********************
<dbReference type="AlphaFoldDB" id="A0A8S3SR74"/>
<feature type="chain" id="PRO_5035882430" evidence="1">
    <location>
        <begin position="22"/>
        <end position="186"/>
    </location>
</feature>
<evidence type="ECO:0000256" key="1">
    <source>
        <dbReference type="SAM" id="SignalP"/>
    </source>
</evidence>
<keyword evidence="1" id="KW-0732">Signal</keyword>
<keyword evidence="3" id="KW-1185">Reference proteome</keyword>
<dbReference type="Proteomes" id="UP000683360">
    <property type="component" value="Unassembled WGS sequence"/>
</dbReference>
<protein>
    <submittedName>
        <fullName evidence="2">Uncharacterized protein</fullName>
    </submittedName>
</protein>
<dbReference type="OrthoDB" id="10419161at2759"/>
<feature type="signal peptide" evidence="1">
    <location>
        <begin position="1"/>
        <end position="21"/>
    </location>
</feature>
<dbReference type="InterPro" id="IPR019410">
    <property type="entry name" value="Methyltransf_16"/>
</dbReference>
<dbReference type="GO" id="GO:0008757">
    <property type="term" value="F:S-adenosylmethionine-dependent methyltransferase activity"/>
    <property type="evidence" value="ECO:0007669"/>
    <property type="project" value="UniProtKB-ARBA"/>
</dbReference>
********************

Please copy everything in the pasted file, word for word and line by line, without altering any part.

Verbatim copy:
<dbReference type="AlphaFoldDB" id="A0A8S3SR74"/>
<feature type="chain" id="PRO_5035882430" evidence="1">
    <location>
        <begin position="22"/>
        <end position="186"/>
    </location>
</feature>
<evidence type="ECO:0000256" key="1">
    <source>
        <dbReference type="SAM" id="SignalP"/>
    </source>
</evidence>
<keyword evidence="1" id="KW-0732">Signal</keyword>
<keyword evidence="3" id="KW-1185">Reference proteome</keyword>
<dbReference type="Proteomes" id="UP000683360">
    <property type="component" value="Unassembled WGS sequence"/>
</dbReference>
<protein>
    <submittedName>
        <fullName evidence="2">Uncharacterized protein</fullName>
    </submittedName>
</protein>
<dbReference type="OrthoDB" id="10419161at2759"/>
<feature type="signal peptide" evidence="1">
    <location>
        <begin position="1"/>
        <end position="21"/>
    </location>
</feature>
<dbReference type="InterPro" id="IPR019410">
    <property type="entry name" value="Methyltransf_16"/>
</dbReference>
<dbReference type="GO" id="GO:0008757">
    <property type="term" value="F:S-adenosylmethionine-dependent methyltransferase activity"/>
    <property type="evidence" value="ECO:0007669"/>
    <property type="project" value="UniProtKB-ARBA"/>
</dbReference>